When her half brother, Muhammed Bello, became the second Caliph, Nana Asma’u became one of his trusted counselors.  In this capacity, Nana Asam’u was no shrinking violet.  She debated with governors, scholars and princes as well as weighing in on legal decisions.  This was not unusual as her works reveal Muslim women who held prestigious and powerful positions in the hierarchy of the Caliphate.  Her sisters, Myram and Fatima, and the Caliph’s wives,Aisha and Hawwa, were also active in literary and political roles in the Caliphate.  This directly contradicts the negative stereotype of women being kept in an inferior position because of religion.  She also taught students, both male and female together.

Around 1830, she created a company of women teachers called the yan-taru, or “those who congregate together, the sisterhood”.  The teachers themselves were called jalis.  The jajis were trained in scholarly Sufi writings as well as Nana Asma’u’s writing as well.  She used the example of Aisha Bint Abu Bakr as an example of modesty and learning for Muslim women.  One of her poems used by the jajis as a teaching tool states “I bring all women to Aisha; Aisha, the Noble Daughter of Al-Siddiq… She was held in esteem by the Prophet.”  The jajis were sent out into the Caliphate and taught women in their homes both in literature and religion.  They began with the newly conquered pagan peoples, integrating them into the ruling class of the new Muslim government.  The jajis were given a malfa, which was a hat and traditionally the symbol of the pagan Bori priestesses in Gobir.  This malfa was then tied with a red turban.  They also carried with them a copy of Nana Asma’u’s book The Path of Truth, which emphasized the following of the Sunna.  The opening doxology describes the pillars of Islam and sets the tone for the additional lessons:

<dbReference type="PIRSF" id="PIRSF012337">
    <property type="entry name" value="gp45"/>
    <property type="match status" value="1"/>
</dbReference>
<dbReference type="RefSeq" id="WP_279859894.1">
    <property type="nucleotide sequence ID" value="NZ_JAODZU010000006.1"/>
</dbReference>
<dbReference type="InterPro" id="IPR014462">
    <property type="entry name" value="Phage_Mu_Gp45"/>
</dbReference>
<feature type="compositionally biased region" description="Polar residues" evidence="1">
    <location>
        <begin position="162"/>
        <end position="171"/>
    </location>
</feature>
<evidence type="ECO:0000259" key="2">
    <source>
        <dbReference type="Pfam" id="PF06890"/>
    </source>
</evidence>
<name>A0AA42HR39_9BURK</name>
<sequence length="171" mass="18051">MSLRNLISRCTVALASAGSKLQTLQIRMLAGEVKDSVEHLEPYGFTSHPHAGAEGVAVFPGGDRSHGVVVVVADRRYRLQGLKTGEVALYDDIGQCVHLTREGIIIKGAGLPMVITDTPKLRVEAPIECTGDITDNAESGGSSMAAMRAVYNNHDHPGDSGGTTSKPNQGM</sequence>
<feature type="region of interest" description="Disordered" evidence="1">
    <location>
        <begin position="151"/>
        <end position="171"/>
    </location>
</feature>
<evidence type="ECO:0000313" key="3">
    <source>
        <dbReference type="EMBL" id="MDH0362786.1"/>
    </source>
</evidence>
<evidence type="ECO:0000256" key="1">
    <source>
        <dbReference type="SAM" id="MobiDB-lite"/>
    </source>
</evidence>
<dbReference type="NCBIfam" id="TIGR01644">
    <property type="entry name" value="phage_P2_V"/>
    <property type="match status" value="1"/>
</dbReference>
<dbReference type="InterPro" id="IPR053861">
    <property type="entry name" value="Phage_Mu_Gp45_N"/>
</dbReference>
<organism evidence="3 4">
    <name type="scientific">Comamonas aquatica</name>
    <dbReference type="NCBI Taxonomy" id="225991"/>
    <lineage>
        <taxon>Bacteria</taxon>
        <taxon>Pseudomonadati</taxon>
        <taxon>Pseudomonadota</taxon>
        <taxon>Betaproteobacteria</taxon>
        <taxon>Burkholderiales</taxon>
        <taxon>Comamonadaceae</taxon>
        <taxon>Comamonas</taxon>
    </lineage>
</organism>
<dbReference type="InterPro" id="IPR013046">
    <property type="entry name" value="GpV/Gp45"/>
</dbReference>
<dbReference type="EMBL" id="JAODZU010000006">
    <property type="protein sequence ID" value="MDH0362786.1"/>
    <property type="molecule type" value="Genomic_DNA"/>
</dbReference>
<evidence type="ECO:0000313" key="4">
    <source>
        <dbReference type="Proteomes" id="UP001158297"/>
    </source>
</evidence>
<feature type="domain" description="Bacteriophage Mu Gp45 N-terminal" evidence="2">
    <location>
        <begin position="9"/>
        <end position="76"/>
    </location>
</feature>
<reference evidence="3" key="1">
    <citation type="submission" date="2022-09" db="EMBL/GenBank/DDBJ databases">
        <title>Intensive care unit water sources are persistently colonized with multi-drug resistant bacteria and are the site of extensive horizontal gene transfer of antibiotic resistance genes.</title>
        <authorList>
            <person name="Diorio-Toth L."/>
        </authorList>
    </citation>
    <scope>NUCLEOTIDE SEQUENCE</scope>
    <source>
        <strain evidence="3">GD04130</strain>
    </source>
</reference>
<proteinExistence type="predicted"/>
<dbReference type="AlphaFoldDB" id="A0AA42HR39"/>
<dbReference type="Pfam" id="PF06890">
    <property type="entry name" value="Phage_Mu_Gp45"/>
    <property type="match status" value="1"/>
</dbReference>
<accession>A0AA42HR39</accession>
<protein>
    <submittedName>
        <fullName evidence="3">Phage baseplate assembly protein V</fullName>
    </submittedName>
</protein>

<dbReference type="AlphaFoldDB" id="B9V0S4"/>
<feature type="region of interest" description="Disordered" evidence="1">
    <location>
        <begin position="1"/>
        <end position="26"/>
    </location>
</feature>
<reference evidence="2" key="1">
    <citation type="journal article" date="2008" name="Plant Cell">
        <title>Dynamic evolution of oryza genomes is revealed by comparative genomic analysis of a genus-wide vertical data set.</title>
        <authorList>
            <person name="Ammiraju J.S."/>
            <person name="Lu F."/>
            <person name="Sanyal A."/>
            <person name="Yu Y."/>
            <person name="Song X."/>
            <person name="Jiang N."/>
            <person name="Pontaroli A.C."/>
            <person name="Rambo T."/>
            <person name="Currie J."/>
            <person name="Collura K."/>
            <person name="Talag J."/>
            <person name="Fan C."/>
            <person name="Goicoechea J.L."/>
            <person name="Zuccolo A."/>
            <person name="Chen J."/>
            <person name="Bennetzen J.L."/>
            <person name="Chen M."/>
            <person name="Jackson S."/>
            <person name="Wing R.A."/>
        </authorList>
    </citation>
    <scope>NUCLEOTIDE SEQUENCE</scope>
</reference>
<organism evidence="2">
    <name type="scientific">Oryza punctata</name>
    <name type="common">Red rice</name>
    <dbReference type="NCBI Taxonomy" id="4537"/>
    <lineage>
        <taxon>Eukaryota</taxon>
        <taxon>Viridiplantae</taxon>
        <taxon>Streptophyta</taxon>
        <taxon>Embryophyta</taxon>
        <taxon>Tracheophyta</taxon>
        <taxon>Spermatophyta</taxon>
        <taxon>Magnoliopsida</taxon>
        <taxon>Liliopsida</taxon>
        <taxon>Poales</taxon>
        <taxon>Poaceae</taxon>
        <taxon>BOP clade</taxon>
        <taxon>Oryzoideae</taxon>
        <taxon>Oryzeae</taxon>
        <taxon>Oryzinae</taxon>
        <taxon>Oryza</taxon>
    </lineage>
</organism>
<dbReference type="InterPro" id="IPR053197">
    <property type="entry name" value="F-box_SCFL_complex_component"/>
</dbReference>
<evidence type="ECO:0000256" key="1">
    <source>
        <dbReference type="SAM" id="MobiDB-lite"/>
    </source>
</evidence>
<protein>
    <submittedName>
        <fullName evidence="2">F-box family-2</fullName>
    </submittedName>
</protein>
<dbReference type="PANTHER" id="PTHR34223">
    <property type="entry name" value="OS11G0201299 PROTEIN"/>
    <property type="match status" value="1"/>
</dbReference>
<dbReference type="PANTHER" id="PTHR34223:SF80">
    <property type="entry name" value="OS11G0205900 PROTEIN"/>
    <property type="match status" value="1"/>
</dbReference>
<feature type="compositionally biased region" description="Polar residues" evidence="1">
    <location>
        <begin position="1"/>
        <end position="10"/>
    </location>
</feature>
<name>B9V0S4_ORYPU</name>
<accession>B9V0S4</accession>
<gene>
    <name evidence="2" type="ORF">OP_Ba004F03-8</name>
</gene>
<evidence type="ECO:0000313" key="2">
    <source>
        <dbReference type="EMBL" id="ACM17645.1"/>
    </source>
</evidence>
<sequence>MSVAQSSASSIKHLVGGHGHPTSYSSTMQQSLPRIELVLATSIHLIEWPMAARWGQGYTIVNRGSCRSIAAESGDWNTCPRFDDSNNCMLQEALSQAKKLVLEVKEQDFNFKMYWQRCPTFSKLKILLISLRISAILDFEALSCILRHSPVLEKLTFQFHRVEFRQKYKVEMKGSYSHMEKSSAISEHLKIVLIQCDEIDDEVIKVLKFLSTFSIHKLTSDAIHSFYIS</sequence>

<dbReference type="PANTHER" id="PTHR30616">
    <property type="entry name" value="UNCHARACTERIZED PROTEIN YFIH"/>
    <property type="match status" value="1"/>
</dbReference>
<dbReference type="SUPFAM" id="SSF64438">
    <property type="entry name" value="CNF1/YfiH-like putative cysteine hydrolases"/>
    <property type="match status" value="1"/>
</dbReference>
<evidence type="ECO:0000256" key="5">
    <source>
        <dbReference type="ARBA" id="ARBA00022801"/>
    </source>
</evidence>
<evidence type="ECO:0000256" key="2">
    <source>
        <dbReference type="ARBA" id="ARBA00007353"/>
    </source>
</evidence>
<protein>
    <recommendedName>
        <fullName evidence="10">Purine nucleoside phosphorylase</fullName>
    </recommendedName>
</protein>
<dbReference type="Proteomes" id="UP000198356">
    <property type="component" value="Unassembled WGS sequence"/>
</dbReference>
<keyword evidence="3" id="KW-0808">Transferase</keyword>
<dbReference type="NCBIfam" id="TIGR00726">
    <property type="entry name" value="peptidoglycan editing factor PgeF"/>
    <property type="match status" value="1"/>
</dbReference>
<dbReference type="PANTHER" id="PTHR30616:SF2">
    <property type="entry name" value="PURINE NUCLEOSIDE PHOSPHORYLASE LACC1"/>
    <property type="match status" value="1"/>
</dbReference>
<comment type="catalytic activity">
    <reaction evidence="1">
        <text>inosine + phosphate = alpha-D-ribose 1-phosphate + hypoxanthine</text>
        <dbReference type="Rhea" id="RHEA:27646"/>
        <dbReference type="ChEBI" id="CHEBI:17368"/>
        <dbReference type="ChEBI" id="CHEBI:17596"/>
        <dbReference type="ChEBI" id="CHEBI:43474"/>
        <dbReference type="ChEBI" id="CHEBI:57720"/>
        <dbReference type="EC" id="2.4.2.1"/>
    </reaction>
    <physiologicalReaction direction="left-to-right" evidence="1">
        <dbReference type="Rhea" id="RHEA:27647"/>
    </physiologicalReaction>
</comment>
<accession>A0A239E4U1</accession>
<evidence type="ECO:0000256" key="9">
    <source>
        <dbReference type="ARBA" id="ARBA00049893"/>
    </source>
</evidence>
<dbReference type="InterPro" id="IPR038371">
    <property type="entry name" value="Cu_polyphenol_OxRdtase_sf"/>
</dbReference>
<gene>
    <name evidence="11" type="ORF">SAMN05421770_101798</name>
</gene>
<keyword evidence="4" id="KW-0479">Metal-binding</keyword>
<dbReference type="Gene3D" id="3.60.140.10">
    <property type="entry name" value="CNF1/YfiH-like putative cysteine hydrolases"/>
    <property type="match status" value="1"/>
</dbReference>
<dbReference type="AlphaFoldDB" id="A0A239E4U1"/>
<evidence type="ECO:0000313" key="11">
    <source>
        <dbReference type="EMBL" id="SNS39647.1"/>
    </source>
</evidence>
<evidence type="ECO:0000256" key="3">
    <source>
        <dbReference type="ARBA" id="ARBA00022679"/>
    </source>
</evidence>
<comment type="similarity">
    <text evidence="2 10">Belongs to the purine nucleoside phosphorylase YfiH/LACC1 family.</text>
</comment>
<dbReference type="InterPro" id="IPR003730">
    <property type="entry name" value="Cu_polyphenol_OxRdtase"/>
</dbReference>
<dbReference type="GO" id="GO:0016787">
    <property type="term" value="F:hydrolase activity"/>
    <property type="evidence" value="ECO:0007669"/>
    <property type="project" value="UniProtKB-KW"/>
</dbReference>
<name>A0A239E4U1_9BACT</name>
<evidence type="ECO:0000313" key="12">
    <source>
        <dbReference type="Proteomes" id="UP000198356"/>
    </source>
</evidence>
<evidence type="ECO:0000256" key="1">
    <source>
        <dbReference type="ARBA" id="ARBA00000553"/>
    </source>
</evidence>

You should always be clean and wear clean clothes.
Look well to the details of your religion so that we may all
be united with Ahmada.
You should seek religious knowledge and stop straying from
The Path. Do not be one of the lost in the next world.
Such knowledge enables you to follow God and the
Insight into the Sunna will carry us to Ahmada.
Wishing for a Muslim everything that you
Wish for yourself is [in keeping with] the character of
Muhammada. (vv. 19-21, 28)

Eventually, the jajis expanded their teaching from the noble classes into the poor rural areas.  They in turn trained other teachers to facilitate the continuation of learning.

Although Nana Asma’u died in 1864, her legacy is still strong in Northern Nigeria.  Many organizations, schools and meeting halls are named for her.  She has also been an example for the role of women in Islam in the 21st century.  Muslim scholars have pointed to her life as following in the footsteps of the Prophet.  “Nana Asmau  is the perfect example of a Muslim inspired by the Prophet Muhammad, and his legacy of furthering women’s education.”